We are delighted to report that Aldborough Roman Site re-opened on Saturday 1st August.

Entry is now by pre-booked timed tickets. Admission charges apply but entry is free to EH members on production of membership cards. Full details and how to book on:


The museum at Aldborough Roman Site has been refurbished in 2020.  Artefacts that have never previously been displayed are now on show and tell the fascinating story of life in Roman Aldborough.

Here are some of the comments about the newly refurbished museum from the “virtual visitors book.”


“Amazing place. Super happy we came” (James/Anelie from York)


“We really enjoyed our visit-lovely to see Roman remains that aren’t military-and love the Latin instructions in the museum!” ( Jonathan, Anna, Gethin, Gwyn)


“Amazing unspoilt place with beautiful mosaics. Loved our visit here” (Jo and John from Suffolk).


“Lovely welcome. Nice to finally see the mosaics” (Emma, Adam and Matthew,  Thirsk)


“Lovely walk. Enjoyed our time here. Thank you, we shall return” (JES & CS)


“Wonderful, thank you” (James, Winchester)


“The grounds are beautiful and the ruins are awesome. Thanks so much!” (Samantha, USA)


“It was peaceful and beautiful. Thanks for Julie for her kindness” (Chris, Germany)


“Lovely day out. Fascinating bit of history in a grand setting” (Joe, Leeds)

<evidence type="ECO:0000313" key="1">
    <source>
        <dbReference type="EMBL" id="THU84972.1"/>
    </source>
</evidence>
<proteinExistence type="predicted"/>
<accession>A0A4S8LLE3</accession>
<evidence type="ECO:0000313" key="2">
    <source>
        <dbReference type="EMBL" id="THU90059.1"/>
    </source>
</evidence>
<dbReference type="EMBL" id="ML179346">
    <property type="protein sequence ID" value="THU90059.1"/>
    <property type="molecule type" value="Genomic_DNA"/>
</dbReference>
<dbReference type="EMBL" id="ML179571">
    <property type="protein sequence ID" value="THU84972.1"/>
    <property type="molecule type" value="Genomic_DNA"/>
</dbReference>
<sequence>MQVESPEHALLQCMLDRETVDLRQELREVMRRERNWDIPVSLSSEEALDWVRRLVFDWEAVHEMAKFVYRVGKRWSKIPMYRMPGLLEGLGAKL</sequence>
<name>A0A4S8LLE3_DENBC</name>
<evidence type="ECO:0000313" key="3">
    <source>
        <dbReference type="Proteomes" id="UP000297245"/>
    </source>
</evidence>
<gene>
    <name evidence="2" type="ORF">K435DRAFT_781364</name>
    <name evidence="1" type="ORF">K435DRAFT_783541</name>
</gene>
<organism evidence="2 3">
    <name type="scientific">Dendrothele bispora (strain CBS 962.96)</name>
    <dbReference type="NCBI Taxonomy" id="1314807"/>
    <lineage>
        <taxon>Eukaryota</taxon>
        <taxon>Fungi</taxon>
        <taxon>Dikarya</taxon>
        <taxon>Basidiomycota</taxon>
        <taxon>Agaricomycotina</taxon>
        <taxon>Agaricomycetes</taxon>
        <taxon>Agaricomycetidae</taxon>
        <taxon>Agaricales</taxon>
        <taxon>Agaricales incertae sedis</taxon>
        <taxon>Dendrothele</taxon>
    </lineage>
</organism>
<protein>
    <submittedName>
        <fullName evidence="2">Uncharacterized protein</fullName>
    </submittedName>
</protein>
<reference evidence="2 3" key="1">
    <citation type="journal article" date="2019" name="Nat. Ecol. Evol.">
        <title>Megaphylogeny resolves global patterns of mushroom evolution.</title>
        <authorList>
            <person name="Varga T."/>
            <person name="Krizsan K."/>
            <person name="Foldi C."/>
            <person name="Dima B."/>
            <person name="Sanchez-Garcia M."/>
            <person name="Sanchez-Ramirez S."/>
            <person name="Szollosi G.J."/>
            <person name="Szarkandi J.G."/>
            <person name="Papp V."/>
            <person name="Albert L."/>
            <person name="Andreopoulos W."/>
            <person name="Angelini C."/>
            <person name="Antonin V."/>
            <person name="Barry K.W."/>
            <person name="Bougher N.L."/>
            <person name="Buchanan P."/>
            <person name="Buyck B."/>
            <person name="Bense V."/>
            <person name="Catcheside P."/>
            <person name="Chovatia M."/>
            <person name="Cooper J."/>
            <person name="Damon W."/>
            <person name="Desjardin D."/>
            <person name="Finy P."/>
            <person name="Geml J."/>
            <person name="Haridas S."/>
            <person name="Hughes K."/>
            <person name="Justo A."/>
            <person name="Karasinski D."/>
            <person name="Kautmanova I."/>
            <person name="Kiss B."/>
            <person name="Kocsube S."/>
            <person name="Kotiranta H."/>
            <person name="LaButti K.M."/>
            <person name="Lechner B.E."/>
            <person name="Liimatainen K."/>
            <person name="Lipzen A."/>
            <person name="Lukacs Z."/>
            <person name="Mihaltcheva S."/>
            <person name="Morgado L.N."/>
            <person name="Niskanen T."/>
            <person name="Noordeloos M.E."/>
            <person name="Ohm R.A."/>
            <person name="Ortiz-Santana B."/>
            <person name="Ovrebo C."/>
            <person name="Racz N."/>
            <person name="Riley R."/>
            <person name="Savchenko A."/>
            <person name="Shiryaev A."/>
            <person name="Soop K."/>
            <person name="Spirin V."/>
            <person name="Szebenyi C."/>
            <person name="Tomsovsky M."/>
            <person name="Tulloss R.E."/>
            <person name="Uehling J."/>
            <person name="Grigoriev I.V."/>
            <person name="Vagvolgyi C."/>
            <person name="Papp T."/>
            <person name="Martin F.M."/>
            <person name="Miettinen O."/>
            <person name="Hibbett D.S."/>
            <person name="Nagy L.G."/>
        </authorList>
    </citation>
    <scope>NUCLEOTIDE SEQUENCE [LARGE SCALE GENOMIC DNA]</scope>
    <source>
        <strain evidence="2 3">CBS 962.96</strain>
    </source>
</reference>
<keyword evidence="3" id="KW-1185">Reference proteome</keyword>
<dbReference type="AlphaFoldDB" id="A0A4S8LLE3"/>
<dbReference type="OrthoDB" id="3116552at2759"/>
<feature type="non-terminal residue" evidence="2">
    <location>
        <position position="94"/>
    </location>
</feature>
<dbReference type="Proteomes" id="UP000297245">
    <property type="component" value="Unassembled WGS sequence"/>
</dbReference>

“This was our first visit and we are so pleased that we came. The museum was fantastic and the member of staff on site was extremely helpful! Thank you!!


“Extremely good” (Isabella aged 7)


“Our first time at Aldborough-what a lovely peaceful site! Will return!”


“The mosaics were great, so detailed” (Gent family)


New interpretation panels will shortly be installed around the site. The panels, which will be located on the circular walk in the museum grounds will be similar to those at Housesteads (pictured below).

Professor Martin Millett and Dr Rose Ferraby are providing the text to accompany photos, drawings, maps and plans. Information gleaned from the recent Aldborough Roman Town Project will be added to that from earlier excavations. This will help visitors understand the context of these fascinating Roman remains found within the beautiful antiquarian garden.